I went to a restaurant today, heard two foreigners commenting/complaining. I was not listening their words intentional, but some got my attention.
A: Fuc*ing Chinese people call "washing room" as "cesuo"...
B: They also call us "Lao Wai"....
I wanted to stand up and told them: It doesn't mean anything, please don't complain here...Considering I am not brave and my lazy English, I gave up...
Now I am thinking: is it really bad to call Waiguoren as Lao Wai?
How do you feel about being called "Lao Wai" or "Waiguoren"?
I like asking and listening
I do not guess and explain
my question just like a poor boy
no one would accept
he cried and pulled me
The teardrop will grow wings
I know this is an older post, but I just saw it and decided to join and give you a better, more thorough answer.
Let me give you a bit of a long answer to your question, but I think it might be helpful to you, as well as other Chinese, when it comes to the use of this term, and how/why it often offends foreigners.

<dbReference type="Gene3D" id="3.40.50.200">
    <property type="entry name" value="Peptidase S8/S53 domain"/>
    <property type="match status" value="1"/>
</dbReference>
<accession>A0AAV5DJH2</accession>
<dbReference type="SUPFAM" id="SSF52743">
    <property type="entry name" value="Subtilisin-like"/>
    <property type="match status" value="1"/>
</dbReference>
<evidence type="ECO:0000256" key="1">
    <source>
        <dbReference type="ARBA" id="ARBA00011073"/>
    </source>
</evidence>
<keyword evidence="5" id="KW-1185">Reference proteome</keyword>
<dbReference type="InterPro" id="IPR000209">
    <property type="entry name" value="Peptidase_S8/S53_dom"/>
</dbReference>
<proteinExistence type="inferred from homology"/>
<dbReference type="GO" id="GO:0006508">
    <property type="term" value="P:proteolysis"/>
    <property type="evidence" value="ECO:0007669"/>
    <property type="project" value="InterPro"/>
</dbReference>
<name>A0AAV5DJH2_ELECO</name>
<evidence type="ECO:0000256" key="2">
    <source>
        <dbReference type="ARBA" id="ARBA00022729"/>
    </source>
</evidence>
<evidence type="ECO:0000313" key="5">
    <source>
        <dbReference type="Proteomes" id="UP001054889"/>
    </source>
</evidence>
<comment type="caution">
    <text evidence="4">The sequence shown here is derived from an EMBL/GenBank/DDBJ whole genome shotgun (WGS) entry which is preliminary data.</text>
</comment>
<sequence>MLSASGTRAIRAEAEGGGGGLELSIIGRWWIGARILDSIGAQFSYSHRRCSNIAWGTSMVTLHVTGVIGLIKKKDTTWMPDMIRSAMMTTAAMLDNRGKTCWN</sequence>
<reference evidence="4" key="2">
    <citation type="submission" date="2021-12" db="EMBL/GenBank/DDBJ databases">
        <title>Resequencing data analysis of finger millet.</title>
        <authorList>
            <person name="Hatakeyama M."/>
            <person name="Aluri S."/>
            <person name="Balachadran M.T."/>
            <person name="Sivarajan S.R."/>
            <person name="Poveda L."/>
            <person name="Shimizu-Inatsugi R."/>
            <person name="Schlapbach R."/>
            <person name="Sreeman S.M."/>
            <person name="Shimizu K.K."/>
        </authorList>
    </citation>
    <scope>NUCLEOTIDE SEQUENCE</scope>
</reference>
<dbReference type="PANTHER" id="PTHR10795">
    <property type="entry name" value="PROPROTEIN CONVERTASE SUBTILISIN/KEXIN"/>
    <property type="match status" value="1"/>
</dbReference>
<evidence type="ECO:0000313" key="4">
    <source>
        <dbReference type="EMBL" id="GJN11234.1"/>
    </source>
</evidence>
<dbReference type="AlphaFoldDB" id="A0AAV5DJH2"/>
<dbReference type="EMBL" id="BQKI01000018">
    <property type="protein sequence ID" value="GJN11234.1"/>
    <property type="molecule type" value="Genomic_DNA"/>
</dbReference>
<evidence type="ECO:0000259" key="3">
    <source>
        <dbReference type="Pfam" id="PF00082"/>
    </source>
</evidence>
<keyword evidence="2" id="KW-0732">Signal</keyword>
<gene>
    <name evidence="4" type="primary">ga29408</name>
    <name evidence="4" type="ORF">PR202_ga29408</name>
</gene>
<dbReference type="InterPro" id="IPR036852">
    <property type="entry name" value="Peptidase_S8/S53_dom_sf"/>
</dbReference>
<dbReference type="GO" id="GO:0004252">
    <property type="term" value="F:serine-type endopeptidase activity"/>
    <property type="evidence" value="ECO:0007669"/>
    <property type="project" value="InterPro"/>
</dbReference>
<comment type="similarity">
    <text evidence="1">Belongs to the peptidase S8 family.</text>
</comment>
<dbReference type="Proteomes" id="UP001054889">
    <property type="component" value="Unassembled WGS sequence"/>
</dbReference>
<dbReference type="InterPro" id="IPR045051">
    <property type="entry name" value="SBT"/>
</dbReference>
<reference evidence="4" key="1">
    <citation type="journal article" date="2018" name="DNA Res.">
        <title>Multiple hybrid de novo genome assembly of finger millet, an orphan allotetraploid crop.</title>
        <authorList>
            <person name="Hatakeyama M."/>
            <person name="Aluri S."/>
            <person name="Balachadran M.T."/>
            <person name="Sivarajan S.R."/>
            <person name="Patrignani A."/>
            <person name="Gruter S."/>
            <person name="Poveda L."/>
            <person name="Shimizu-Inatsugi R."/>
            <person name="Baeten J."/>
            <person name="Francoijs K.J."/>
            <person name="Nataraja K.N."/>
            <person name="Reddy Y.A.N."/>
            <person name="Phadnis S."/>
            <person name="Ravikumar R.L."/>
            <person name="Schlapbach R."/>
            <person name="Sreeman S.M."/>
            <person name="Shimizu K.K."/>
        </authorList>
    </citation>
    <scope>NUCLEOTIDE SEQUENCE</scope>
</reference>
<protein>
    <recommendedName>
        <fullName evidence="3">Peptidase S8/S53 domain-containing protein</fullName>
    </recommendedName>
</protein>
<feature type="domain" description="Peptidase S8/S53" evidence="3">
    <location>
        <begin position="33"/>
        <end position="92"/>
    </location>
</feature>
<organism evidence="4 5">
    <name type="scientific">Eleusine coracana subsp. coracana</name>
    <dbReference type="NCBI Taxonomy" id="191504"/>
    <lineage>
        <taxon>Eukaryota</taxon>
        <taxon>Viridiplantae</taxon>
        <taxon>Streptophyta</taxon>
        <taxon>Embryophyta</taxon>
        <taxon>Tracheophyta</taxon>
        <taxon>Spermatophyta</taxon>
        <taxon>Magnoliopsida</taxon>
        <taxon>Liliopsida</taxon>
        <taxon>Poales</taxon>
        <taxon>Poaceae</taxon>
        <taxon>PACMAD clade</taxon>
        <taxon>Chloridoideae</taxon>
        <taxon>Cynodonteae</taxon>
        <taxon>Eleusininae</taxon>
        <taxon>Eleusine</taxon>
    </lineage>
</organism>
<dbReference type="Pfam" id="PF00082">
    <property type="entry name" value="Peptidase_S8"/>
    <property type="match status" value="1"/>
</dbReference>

(I mean all of this, honestly, with the utmost respect.)
First, let me tell you something about your own culture, as well as a bit about that of many foreigners who come to China. Yes, that’s right; sometimes there are parts of our own culture that we cannot discern, without it being pointed out to us. This is the same for every culture; an outside perspective of ones culture can be an eye opener sometimes.
(I won’t specify a form of the word “foreigner” yet. I’ll do that at the end.)
China is predominantly a one race society, while many westerners come from extremely multiracial/multicultural societies. Using any form of the word “foreigner” to describe someone, based simply on their looks, is HIGHLY offensive in those societies. And while someone may be a foreigner, using the term by looks alone is racist - period (even in China). Remember, racism isn’t specifically about having ill intentions.